Psalm 97 – Repetitions that Delight – Christmas 2011
Some things bear repeating. And so, I’m repeating this blog post from Christmas 2011 – repetitions that delight! Relevant today as it was eleven years ago. Merry Christmas!
Psalm 97 – Repetitions that Delight
When my son, Dan, was a baby, he had one book he wanted me to read over and over and over, Busy Timmy, to the point where he had it memorized at one year. Needless to say, I grew tired of this repetition much quicker than he did. When we like something, we tend to want to repeat the experience over and over, whether watching a favorite movie, reading a favorite book, eating a delicious dessert, or listening to music. Like Psalm 97, some repetitions delight.
Good Stuff Bears Repeating
Some repetitions are annoying: scales on the piano by the beginner, the refrain “Are we there yet?” while undertaking a long trip with children, musak on elevators. I recently traveled to New York for the weekend. Riding on the subway, I quickly tired of the refrain, “stand away from the door,” at every stop.
Some repetitions never fail to delight: a beautiful sunrise or sunset, a starry sky at night, the Harvest moon, that first cup of coffee in the morning to greet a new day, the great works of literature, Shakespeare, Dickens, Tolstoi and others, love stories. We love a good love story, boy meets girl, boy loses girl, boy finds girl, vice versa, and every variation thereof. That’s why there are so many books, movies, songs about love. We never tire of them.
Psalm 97 states nothing new or unusual, nothing we haven’t heard before. Some might say why even include it in the book of Psalms. It could easily be eliminated or condensed into another psalm, like a Readers Digest condensed book. Yet it is worth keeping, worth repeating.
It is a psalm of praise of our God, the wonder of God, that God reigns as king forever. It isn’t the words themselves that are so wonderful or unique, but the passion for the subject by the writer. These are words written by someone who knows his subject, loves his subject, and that makes all the difference.
The psalm follows a traditional format of three parts. The first verse introduces the subject, the theme for the psalm. “The Lord reigns, let the earth be glad; let the distant shores rejoice,” it states.
Verses 2-6 speak of the cosmic power of God enthroned in heaven. “The mountains melt like wax before the Lord, before the Lord of all the earth. The heavens proclaim his righteousness, and all peoples see his glory.” (5-6) Traditional terms for a theophany are used, showing God in nature, with dark clouds and lightning.
Verses 7-9 contrasts the shame of idolatry with rejoicing of Zion, God’s people. Verses 10-12 exhorts the faithful to hate evil and rejoice in the Lord. “Rejoice in the Lord, you who are righteous, and praise his holy name,” the psalm concludes, a repetition that delights!
Good Stories Are Repetitions that Delight
Every good story has conflict and plot twists, which is true of Psalm 97. The conflict seen in verses 2-6 is our desire to know God, yet God is covered with a veil of mystery. The darkness is lit up from within by blazing fires and lightning, glimpses of God, but more often than not our path is dark. We don’t know our future, don’t know our God, don’t even know ourselves all that well at times. While on this earth we walk in darkness yet walk we must. We get glimpses of God, moments of clarity when the way seems clear, but those are short lived. This causes conflict, yet the conflict creates interest in knowing how it will turn out. A story worth repeating in different forms.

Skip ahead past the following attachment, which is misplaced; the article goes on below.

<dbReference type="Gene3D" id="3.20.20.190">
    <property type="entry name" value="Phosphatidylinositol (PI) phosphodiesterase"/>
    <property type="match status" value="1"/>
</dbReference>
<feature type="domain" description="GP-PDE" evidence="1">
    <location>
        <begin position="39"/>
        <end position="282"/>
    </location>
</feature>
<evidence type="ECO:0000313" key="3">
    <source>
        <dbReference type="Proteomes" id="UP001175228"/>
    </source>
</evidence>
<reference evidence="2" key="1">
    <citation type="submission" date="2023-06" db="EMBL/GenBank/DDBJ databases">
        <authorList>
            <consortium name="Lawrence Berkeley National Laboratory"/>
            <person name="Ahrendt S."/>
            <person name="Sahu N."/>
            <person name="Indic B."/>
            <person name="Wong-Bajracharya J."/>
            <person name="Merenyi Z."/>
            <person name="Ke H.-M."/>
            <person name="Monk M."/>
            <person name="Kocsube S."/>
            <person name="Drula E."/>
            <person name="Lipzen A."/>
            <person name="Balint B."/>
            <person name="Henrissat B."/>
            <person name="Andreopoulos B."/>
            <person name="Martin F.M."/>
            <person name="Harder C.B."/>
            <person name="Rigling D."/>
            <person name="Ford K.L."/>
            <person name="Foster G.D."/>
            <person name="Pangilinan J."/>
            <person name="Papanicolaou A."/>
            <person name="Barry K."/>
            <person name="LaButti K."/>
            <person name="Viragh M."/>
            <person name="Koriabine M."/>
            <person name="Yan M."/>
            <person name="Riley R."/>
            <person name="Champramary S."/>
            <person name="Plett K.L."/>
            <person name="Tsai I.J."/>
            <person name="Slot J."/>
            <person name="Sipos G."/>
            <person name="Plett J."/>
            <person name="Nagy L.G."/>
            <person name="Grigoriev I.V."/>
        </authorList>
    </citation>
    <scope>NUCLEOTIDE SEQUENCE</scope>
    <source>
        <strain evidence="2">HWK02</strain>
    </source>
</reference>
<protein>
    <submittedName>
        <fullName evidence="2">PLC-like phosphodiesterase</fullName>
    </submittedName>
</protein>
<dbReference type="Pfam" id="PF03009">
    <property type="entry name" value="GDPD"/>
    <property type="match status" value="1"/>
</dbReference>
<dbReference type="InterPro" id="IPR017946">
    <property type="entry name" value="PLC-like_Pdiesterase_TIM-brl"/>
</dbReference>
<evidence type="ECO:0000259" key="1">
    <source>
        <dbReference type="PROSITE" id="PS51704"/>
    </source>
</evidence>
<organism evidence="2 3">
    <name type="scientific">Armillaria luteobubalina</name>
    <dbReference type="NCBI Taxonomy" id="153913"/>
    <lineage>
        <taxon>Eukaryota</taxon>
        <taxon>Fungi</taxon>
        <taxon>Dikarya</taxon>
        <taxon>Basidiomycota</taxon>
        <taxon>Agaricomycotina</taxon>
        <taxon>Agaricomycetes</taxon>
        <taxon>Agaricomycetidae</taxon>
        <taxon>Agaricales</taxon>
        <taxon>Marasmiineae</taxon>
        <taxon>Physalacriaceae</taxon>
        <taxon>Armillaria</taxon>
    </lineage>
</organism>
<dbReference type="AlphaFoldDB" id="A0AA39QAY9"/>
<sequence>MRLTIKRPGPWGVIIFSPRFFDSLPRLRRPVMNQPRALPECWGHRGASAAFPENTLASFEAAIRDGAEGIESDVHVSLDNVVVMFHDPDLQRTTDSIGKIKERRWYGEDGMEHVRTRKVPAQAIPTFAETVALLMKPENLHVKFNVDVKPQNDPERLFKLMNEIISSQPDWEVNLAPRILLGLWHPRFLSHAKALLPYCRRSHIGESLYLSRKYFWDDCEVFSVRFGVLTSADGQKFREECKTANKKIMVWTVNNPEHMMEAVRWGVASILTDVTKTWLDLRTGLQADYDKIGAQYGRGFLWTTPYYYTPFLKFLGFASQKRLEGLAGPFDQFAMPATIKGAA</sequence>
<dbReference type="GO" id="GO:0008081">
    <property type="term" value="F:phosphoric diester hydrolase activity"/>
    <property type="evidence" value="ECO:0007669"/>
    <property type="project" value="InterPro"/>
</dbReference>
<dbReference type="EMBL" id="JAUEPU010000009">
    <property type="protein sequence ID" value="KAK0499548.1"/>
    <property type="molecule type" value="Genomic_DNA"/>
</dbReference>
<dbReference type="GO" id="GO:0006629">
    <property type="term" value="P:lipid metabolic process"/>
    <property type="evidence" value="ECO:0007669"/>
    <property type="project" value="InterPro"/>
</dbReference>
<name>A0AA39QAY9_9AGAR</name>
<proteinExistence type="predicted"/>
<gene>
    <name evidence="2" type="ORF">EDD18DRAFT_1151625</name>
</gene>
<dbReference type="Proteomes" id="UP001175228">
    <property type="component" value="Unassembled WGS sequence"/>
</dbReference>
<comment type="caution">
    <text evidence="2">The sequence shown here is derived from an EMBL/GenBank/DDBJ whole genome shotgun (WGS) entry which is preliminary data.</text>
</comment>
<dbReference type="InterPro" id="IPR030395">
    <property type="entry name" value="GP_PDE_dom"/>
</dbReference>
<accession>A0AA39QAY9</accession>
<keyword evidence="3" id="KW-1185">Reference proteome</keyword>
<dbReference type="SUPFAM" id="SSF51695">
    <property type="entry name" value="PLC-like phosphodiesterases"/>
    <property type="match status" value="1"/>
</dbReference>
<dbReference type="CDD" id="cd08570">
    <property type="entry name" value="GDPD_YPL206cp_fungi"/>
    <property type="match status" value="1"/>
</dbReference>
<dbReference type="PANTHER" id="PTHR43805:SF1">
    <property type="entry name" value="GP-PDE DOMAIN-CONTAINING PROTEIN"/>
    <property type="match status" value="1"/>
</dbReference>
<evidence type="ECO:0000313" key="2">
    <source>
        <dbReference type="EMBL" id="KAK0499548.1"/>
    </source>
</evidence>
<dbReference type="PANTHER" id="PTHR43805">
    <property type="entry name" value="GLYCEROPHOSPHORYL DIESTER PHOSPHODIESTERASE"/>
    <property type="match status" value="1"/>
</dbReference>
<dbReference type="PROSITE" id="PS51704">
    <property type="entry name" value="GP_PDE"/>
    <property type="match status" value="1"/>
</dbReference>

The other conflict in the psalm is between believers and unbelievers. We are reassured that our God guards the lives of those who are faithful, that right will prevail, we need only remain true to our God.
The Christmas Story Bears Repeating
The Christmas story is the greatest story ever told, a great love story. It is the continuation of the story of God’s love for his people which echoes throughout the Old Testament. This story starts anew in the New Testament with the birth of a baby, something new and unique, never before seen, never to be seen again. The story is repeated every year, yet never gets old. Well worth the repeating.
Years of life enrich this story with memories: memories of Christmases past, Christmases yet to come, full of nuances, light and dark. Not every Christmas memory is pleasant. The first Christmas without a loved one at the table can be very difficult, yet the story goes on.
God’s Love – a Repetition that Delights!
God so loved the world. God’s love for us goes on. We need to keep repeating the story, through good times and hard times.
So much of our life is darkness. We need to treasure these moments of light when God’s presence reveals itself to us through the darkness. Treasure this time when the people who walk in darkness, all of us, see God’s light. They are all the more precious for being few and far between.
So, as we gather on yet another Christmas, let us relish the story of that first Christmas long ago. Let us remember other Christmases in our lives, not so long ago. Like in Psalm 97, let us praise our God who reigns as king forever. And may we never tire of repeating the story, the story of God’s great love—-a repetition that delights
This post is part of a series of blog posts on the Psalms. Sign up to follow this blog and receive a free copy of Still Dancing, the second book in my Dancing through Life Series. click here to sign up
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